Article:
​How is the digital world impacting Kiwi businesses?

"Forward-thinking organisations are also putting the employee at the centre of learning."

Digital technology, changing workforce demographics and speed of innovation are causing companies to redesign organisational structure, evolve leadership models, and drive an employee-centric culture and experience.

Sweeping global forces are reshaping the workplace, the workforce and work itself, with Deloitte research findings claiming that 92 percent of business and human resources (HR) leaders having identified the critical need to redesign their organisation to meet global business demands.

In surveying over 7,000 HR and business leaders from 130 countries, including New Zealand, Deloitte claims only 14 percent of executives believe their company is ready to effectively redesign their organisation.

In the first three years of the study, respondents placed a high priority on increasing employee engagement and retention, improving leadership, and building a meaningful culture.

The 2016 study found, for the first time, nearly half of respondent companies (45 percent) are either in the middle of a restructuring (39 percent) or planning one (six percent).

Deloitte New Zealand’s human capital consulting leader Hamish Wilson says organisations need to keep pace and meet the demands of this rapidly-evolving business ecosystem.

“By empowering teams, creating a new management model, and developing a younger and increasingly inclusive leadership structure, organisations are reinventing themselves to innovate, compete and thrive,” Wilson says.

“This year’s research clearly indicates that companies are overhauling their organisational structure and shifting toward cross-functional networks of teams in an effort to become more agile, collaborative and customer-focused.”

Wilson says there are a number of other factors driving these organisational changes:

  • Generational diversity - The workforce is simultaneously getting younger and older as millennials with high expectations for personal growth work side-by-side with baby boomers, many of whom are delaying their retirement.
  • The new digital world of work - Almost three-quarters of executives (74 percent) have identified digital HR, the complete redesign of HR tools and services around digital technology, as a top priority.
  • Design thinking - This is a developing new discipline focused on employee-centric strategies, that is transforming companies' approach to managing, supporting and training their workforce.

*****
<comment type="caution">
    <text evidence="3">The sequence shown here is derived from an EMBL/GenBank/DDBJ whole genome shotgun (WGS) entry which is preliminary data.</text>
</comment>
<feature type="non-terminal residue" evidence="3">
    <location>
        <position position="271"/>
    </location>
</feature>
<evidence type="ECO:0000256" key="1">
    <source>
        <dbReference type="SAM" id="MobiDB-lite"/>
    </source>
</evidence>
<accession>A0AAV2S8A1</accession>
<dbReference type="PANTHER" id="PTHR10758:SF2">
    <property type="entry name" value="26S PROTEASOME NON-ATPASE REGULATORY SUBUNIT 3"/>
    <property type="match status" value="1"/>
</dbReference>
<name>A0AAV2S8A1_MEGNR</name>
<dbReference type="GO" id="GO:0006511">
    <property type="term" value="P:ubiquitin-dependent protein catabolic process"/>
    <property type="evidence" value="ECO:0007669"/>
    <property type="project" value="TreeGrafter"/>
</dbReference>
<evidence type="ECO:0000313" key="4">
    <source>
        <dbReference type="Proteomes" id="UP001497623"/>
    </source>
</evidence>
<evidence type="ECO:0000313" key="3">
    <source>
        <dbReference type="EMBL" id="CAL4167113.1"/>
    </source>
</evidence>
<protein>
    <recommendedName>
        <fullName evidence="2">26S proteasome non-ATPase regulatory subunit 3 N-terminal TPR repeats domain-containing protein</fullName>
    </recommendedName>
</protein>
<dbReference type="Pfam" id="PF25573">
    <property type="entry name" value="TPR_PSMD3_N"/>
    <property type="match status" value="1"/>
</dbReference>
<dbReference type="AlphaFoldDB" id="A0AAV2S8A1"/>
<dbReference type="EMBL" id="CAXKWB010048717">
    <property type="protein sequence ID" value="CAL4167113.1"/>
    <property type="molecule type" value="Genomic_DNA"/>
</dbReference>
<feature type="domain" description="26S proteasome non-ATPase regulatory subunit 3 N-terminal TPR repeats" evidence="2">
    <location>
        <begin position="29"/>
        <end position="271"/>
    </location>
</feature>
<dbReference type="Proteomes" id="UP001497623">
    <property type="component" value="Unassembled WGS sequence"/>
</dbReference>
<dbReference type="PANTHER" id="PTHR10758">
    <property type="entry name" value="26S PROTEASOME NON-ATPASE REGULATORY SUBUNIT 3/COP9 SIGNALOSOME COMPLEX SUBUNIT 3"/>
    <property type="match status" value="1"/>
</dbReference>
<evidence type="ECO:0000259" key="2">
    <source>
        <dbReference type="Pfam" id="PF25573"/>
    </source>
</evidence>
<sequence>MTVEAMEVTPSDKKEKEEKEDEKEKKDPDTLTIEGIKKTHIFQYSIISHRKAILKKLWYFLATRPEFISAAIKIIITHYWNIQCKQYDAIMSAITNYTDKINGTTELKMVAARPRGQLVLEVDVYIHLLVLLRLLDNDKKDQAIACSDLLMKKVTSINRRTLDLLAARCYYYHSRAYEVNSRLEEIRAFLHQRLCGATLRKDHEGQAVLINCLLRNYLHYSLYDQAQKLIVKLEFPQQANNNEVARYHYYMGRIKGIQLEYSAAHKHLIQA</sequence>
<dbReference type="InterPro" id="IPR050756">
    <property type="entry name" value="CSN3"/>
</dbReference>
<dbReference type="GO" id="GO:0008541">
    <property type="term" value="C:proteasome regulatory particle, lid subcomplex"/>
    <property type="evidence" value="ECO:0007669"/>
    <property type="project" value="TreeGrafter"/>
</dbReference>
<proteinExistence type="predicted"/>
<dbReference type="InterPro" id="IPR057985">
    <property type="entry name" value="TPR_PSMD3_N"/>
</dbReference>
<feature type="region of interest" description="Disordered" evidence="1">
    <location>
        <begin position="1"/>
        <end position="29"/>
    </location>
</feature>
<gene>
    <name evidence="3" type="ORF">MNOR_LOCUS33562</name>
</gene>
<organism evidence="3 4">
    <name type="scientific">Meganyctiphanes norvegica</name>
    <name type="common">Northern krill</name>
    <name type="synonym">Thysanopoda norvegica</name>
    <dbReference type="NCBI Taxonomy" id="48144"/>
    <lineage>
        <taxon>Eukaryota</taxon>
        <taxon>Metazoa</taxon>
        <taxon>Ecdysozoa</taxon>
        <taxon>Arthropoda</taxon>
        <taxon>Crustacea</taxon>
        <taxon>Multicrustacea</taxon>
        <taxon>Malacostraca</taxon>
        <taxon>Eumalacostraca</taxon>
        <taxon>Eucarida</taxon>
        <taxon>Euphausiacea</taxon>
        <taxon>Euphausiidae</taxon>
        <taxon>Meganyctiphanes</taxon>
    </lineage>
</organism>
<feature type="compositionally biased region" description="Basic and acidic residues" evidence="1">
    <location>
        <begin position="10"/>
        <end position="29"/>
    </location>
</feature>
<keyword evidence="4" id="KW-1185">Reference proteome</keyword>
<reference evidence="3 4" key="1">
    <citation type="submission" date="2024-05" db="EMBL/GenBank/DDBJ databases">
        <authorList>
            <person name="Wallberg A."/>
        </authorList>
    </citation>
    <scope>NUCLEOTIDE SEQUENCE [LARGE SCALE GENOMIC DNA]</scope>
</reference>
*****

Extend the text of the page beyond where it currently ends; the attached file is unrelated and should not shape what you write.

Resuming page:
"Signs of real innovative change and progress are evident throughout this year’s Global Human Capital Trends report,” Wilson adds.
“HR teams are learning to experiment with new ideas and they are making significant steps to upgrade skills. For those that get it right, all of this will lead to stronger, more competitive organisations.”
According to Wilson, other trends relevant to New Zealand workplaces include catering to the employee experience.
"The balance of power continues to shift in favour of the employee, causing business and HR leaders to focus on enhancing the employee experience to help attract and retain top talent," he adds.
"Nearly nine in ten respondents (86 percent) rate challenges with corporate culture as “important” or “very important.”
Looking ahead, Wilson says people analytics is also gaining speed.
This year, the percentage of executives that believe they are fully capable of developing predictive models doubled from four percent in 2015 to eight percent in 2016, indicating a growth in analytics as a core discipline within HR which will help to improve culture and engagement.
"Forward-thinking organisations are also putting the employee at the centre of learning," Wilson adds.
"Even as spending on learning rose 10 percent last year (to over $US140 billion), only 37 percent of companies believe their programmes are effective.
"Leading organisations are therefore adopting new, open learning technologies which put employees at the centre of the experience."
Finally, Wilson says companies are dismantling the classic management pyramid with the traditional leadership pyramid "not producing leaders fast enough".
Fifty-six percent of respondents report their companies are not ready to meet their leadership needs, and more than one in five respondents (22 percent) report having no leadership programs for millennials.

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